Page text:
Airlines ‘set for carbon credit crunch by 2030’

Image: Emirates

So claims carbon market solutions provider Abatable, which has warned that, after a “turbulent start” to the aviation sector’s global carbon offsetting programme, a supply-side crunch in carbon credits is now looming on the horizon.

The International Civil Aviation Organisation (ICAO) requires airlines to mitigate most of the growth in their emissions beyond a 2019 baseline with eligible carbon credits. The requirement is a key facet of the Carbon Offsetting and Reduction Scheme for International Aviation (CORSIA).

CORSIA compliance will be mandatory for all airlines from 2027, following pilots from 2021 to 2023 and an ongoing voluntary adoption phase.

While Abatable foresees that many airlines will seek to limit the level of offsets they need to buy by improving efficiency and shifting to new technologies, most will not be mature commercially by 2027, including large hydrogen and electric passenger planes or high-proportion blends of alternative fuels.

Moreover, passenger numbers are set to grow in the coming years.

Abatable believes that the demand for CORSIA-eligible products will begin to significantly outstrip supply by the end of the decade. Demand is forecast to be between seven and 14 times greater than supply, depending on the actions airlines take to cut emissions and the level of growth in eligible offsetting projects.

But the analysis comes with a warning that airlines are responding “slowly” to this forthcoming challenge. Moreover, the ICAO has been loath to expand its eligibility criteria due to fears over credibility in the carbon market. It is set to announce its decision on any changes this September.

A 2050 net-zero goal was set by the ICAO in 2022 but it is ‘aspirational’ rather than binding. Critics have called on the organisation, and on national governments, to draw up more credible plans to limit growth in line with the recommendations of climate experts, given the challenges in bringing technological solutions to the market.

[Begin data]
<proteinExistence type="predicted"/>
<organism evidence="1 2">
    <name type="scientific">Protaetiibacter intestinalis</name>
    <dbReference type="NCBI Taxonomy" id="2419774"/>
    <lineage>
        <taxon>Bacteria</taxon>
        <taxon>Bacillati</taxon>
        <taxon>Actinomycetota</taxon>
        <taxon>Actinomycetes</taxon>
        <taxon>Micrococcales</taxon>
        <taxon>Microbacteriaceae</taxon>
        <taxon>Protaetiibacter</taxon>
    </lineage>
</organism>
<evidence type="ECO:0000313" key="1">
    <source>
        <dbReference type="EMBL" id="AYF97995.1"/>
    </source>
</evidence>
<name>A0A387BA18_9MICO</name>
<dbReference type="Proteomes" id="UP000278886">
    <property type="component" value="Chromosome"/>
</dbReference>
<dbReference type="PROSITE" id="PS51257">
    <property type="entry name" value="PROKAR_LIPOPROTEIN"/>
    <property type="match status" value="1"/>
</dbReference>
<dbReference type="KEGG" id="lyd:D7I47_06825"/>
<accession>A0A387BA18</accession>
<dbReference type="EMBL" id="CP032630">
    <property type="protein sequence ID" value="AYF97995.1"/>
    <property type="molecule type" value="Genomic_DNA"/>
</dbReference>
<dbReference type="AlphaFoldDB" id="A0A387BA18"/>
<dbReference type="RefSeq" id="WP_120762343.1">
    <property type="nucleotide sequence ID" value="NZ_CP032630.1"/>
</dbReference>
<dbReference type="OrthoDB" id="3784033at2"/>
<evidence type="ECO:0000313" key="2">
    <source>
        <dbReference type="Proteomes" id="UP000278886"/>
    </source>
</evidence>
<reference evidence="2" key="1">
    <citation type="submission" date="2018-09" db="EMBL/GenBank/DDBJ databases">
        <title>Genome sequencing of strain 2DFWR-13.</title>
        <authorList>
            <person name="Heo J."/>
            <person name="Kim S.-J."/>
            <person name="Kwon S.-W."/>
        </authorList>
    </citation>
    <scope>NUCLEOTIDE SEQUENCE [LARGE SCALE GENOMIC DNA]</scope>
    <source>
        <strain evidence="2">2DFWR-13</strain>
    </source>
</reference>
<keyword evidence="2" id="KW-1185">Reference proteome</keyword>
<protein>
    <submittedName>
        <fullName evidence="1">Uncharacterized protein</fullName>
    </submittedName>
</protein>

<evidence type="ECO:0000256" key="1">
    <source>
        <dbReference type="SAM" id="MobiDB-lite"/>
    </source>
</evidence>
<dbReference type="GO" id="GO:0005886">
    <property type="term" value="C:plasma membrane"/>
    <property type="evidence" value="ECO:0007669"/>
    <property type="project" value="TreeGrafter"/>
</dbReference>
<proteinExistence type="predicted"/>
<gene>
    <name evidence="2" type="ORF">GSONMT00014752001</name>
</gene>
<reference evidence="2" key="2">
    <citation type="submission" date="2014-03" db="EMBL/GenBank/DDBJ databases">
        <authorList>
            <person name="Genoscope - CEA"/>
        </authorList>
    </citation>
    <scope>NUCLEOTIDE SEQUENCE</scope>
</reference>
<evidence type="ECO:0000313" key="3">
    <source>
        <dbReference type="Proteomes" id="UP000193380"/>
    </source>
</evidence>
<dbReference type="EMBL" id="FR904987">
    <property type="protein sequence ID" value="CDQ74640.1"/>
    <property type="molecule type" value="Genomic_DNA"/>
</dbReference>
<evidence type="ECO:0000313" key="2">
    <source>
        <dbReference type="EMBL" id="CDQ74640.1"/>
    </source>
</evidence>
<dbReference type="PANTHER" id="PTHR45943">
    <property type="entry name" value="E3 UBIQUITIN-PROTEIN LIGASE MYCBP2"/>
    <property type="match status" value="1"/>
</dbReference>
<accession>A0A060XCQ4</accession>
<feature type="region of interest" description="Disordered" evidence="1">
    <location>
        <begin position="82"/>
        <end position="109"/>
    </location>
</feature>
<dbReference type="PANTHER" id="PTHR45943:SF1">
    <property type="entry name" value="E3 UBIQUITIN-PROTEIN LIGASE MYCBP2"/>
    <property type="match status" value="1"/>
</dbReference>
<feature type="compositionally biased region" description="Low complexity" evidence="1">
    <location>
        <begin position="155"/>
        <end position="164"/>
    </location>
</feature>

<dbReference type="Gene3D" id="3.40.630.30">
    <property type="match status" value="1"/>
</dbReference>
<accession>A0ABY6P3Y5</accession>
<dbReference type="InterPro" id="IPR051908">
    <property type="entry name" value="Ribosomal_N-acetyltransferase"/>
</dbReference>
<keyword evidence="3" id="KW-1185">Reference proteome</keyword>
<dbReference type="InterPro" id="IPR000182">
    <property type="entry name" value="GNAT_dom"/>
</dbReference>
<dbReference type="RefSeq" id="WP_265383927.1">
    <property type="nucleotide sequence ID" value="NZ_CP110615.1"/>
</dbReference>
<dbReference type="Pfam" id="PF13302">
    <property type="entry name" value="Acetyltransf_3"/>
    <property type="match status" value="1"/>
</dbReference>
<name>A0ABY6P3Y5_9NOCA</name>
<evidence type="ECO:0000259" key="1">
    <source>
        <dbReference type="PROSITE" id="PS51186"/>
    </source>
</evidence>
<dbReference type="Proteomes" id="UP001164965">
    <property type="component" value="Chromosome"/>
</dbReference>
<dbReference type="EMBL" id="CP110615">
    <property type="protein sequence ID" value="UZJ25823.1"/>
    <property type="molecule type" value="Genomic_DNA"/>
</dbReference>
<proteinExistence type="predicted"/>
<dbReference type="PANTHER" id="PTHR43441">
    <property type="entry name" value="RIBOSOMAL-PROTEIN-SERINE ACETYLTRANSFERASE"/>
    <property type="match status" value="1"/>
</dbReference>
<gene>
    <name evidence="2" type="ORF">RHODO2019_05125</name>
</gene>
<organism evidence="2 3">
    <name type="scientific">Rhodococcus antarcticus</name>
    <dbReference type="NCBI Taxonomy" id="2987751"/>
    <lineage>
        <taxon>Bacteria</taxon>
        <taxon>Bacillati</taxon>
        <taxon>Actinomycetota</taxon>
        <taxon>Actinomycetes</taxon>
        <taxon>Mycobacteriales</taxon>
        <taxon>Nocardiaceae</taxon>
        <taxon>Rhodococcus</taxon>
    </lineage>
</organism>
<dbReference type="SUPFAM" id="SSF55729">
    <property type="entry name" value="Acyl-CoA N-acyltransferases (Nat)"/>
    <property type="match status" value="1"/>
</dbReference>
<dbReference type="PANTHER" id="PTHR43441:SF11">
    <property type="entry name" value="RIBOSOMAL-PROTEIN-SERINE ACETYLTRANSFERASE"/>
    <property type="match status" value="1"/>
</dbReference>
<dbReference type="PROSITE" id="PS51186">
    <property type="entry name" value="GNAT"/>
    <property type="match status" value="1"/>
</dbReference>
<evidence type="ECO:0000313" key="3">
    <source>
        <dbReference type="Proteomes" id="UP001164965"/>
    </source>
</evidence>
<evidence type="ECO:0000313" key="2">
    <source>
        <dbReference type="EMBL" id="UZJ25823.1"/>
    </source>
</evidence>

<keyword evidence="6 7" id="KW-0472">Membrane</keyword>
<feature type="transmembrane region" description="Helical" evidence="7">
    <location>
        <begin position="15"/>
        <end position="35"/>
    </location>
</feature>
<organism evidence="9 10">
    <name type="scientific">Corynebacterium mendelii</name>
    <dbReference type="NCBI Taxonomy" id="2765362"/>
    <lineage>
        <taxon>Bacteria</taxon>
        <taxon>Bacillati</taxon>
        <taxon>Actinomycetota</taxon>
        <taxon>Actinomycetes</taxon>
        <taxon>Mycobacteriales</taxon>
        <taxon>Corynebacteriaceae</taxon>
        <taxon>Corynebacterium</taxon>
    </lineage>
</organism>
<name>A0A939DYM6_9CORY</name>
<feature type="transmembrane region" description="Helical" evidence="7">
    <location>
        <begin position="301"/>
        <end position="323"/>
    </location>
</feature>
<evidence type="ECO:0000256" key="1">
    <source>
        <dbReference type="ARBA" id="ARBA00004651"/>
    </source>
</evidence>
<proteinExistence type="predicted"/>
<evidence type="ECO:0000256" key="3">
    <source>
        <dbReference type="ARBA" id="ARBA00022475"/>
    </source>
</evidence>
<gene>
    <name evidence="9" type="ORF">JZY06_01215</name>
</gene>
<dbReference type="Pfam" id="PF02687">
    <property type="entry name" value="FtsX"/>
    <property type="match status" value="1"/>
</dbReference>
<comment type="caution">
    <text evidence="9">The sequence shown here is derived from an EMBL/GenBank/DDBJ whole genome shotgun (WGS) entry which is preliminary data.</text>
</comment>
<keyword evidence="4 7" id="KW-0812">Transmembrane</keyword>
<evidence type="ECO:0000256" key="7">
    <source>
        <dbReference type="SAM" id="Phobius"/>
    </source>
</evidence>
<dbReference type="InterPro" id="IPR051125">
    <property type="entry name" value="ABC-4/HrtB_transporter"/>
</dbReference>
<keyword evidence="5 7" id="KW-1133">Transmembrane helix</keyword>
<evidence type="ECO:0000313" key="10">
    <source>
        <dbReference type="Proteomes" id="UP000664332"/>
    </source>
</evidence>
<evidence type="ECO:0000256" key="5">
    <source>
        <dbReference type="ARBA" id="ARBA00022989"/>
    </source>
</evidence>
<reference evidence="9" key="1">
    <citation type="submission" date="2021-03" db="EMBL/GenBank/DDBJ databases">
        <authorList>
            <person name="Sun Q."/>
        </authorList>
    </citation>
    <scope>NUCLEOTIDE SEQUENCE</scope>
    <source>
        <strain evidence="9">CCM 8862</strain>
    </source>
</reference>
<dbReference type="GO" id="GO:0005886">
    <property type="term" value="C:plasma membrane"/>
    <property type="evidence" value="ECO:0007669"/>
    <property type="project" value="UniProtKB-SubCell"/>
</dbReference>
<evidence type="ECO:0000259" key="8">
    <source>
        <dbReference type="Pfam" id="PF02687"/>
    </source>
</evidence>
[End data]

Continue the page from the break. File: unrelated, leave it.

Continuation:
SAF uptake

In related news, Emirates has taken its first delivery of sustainable aviation fuel (SAF) at London Heathrow Airport, to be used in blends on its flights from the airport until the end of summer.

The 3,000-tonne agreement with Shell Aviation marks the airline’s largest SAF purchase to date.

The SAF that Emirates has purchased from Shell Aviation will be safely dropped into existing airport fuelling infrastructure and aircraft jet engines. Emirates has not publicly announced the proportion of the blends it will use, but international regulation caps the maximum at 50%, Most airlines use far lower proportions.

Since 2022, Heathrow has covered half of the price premium gap between conventional jet fuel and SAF or airlines.

Emirates’ chief operations officer Adel Al Redha said this initiative “will support the SAF market’s increasing momentum, allowing airlines like Emirates to take advantage of its availability and make it more commercially viable.”

Heathrow expects airlines to use up to 155,000 tonnes of SAF at the airport this year, with its scheme buoying interest.

The UK’s Jet-Zero Council, an industry group convening policymakers and businesses, recently surveyed 2,000 adults and found that almost all of them would be willing to pay more for their airline ticket to support SAF adoption. On average, they would be prepared to add 26% to their ticket cost.

The chair of the Council’s SAF Delivery Group, Jonathon Counsell, said: “Although work is ongoing to reduce the cost of SAF, the fact that the general public would be willing to pay more to use SAF is a really strong indicator of the enthusiasm.

“Zero-emissions flights, using batteries and hydrogen, are a few years away yet, but SAF is already in use, diverting waste streams and turning them into an alternative jet fuel that lowers the carbon emissions of flights is a critical step in cleaning up the environmental impact of flying.”

The Council has advocated strongly for a sector-wide emissions reduction pathway that hinges heavily on SAF and efficiency improvements. It is staunchly opposed to cutting demand and has taken a longer-term view towards electrification and hydrogen. This is a much-contested approach.

The UK Government has mandated that 2% of the jet fuel supplied in the UK must be SAF in 2025, rising to 10% in 2030 and 22% in 2040. Analysis from Carbon Brief has concluded that any emissions benefit from this SAF mandate would be cancelled out by rising demand for flights.

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